That morning, McCarthy said that he left the Township building in a Kennett Township Police patrol car, a 2008 Ford Crown Victoria, after a meeting on his way home to retrieve documents. When he approached Mcfarlan Road at about 12:30 p.m., traveling southbound, he said he noticed Sharpe's Jeep pass in front of his vehicle. "I followed it, noting that it had Delaware tags, and that's the last thing I remember," McCarthy said. "I remember driving over Marshall's Bridge on my way home, a distance of two miles."
When he arrived at home, McCarthy said that he noticed his portable radio was not working, and placed it on the windowsill in his kitchen in order to revive reception. He then looked out of the window and noticed that his police vehicle had been damaged. While he was examining his car, McCarthy said he received a phone call from the Chester County Police Dispatch.
"They asked me if I was all right," McCarthy told the audience. "He (The officer) then said there was an accident on Creek Road that involved a police car. I'm looking down (at the police vehicle) and I really can't understand what happened, so I called the state police and told him that I need to investigate this."
McCarthy said that when he arrived back at the crash scene, he saw members of the state police, as well as representatives from the Kennett and East Marlborough Township police and the Kennett Fire Company. "I was now very confused," McCarthy said. "When I asked a police chief what had happened, he said that I had hit the black SUV jeep." McCarthy complied with the subsequent police investigation, and no charges against him were filed.
According to McCarthy, he had to notify the Pennsylvania Department of Transportation (PennDOT) about the incident, who told him that they would suspend his license for up to six months, as well as monitor his progress for the next three to six months. McCarthy was placed on administrative leave from his position, and confined to desk duty which includes enforcing local laws such as nuisance, international housing and event ordinances.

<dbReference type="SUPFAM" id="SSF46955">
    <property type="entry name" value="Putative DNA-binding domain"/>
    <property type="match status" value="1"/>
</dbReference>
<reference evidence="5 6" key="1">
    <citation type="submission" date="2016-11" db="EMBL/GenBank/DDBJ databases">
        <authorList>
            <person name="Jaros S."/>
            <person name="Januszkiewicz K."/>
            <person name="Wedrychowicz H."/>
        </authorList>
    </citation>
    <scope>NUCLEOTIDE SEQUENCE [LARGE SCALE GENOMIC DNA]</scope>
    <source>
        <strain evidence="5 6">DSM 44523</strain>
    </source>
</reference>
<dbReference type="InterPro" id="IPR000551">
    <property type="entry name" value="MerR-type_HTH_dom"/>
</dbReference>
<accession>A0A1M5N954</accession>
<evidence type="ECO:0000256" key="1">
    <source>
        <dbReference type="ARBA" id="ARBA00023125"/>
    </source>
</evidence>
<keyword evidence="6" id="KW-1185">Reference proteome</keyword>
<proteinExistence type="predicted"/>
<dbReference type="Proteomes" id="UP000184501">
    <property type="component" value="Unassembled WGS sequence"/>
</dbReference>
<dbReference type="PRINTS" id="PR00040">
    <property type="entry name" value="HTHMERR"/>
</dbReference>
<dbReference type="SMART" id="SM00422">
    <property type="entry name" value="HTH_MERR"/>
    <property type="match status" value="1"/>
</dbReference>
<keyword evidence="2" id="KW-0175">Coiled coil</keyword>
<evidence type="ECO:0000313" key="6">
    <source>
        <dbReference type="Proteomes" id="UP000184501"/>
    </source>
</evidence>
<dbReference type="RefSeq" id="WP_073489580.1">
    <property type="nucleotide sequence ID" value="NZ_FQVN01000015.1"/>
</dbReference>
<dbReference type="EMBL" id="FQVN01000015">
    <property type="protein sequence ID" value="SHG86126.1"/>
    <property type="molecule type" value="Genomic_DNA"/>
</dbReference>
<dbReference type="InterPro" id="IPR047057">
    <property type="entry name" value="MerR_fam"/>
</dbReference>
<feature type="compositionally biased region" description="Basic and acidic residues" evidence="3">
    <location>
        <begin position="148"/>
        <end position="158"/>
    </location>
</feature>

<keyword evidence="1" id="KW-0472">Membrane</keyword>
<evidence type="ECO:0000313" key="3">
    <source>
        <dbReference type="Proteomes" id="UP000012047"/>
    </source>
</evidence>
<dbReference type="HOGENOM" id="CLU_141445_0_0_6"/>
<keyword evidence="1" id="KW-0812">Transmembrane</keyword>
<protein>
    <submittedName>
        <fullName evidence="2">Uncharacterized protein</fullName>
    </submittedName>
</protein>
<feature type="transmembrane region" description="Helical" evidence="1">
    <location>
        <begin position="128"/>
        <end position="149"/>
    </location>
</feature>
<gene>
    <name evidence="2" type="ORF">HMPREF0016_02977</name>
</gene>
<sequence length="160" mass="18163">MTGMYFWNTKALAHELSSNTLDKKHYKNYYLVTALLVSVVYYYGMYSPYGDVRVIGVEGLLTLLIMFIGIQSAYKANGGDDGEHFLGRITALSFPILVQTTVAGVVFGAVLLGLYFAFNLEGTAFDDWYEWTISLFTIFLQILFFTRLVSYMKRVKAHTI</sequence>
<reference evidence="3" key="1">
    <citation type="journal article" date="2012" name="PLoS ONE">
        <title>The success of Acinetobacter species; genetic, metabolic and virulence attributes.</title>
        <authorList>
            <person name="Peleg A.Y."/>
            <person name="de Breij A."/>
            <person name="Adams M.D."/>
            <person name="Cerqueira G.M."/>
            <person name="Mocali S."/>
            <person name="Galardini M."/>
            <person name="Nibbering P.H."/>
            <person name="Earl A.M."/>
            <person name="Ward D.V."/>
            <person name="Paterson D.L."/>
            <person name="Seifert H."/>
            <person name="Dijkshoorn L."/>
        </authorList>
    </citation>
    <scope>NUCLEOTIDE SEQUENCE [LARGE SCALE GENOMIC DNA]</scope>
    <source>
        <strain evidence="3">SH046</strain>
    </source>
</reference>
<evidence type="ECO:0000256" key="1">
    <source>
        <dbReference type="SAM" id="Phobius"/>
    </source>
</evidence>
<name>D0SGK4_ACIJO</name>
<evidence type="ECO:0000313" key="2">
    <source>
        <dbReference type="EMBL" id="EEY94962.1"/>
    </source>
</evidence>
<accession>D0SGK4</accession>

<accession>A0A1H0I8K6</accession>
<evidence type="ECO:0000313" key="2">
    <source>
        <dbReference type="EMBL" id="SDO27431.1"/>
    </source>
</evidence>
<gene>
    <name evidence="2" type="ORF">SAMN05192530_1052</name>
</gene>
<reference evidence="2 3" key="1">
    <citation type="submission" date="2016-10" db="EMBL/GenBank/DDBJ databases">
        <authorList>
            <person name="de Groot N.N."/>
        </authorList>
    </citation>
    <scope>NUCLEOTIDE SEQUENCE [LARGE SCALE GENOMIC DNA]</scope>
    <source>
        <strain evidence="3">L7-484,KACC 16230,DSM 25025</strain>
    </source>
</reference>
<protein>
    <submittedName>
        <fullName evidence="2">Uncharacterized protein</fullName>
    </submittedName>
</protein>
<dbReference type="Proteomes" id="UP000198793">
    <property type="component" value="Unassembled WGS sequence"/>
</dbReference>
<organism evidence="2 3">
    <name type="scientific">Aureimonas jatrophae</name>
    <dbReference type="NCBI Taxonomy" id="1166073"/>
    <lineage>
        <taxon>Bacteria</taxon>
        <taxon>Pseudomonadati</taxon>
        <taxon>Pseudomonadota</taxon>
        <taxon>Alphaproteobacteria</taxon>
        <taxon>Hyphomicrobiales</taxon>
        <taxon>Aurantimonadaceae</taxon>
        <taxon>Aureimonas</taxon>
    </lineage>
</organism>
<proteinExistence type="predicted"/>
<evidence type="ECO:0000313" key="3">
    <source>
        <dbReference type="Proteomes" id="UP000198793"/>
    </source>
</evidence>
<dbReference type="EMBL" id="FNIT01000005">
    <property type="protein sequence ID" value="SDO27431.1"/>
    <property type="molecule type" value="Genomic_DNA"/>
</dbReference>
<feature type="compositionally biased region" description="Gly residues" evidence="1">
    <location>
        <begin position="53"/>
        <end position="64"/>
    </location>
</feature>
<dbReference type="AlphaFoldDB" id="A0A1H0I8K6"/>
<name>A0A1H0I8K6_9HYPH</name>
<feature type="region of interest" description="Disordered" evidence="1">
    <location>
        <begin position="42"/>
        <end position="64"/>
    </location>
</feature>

McCarthy told the audience he traced the cause of the car accident to August 2008, when he severely damaged his head when constructing a food bank location in Kennett Square. "I slammed my head into a steel i-beam, then went home and took a few aspirin," McCarthy said. "The following night, 27 hours after the incident, I had some kind of an attack in my sleep. I had no idea what was going on there, either, and I was told that they could not wake me up."
After the 2008 accident, McCarthy underwent a series of several tests, which at first he said revealed little in the way of damage but later detected the presence of a mark on the brain. During a subsequent 24-hour examination at the Christiana Hospital, McCarthy said a neurosurgeon prescribed medication for him, and continued to monitor the effects of the drug for the next six months.
"This is indicated by not having any perception of what's going on around you, and you can't respond," McCarthy said. "That's probably what happened here because I don't have any recollection of passing out."
The township has enlisted the West Chester law firm of Gawthrop, Greenwood and Adams as its legal counsel. Robert Adams of the firm serves as the township's solicitor. Township Manager Lisa Moore said that she is waiting for legal counsel before commenting on the lawsuit. Chief McCarthy could not be reached for comment. Adams also denied comment on the litigation.
The lawsuit stated that it demands a jury trial. The date of the trial has not yet been determined; under Chester County Court procedures, a case is automatically certified as ready for trial one year after it is filed. The exact date of the hearing will be up to the discretion of the judge assigned to the case.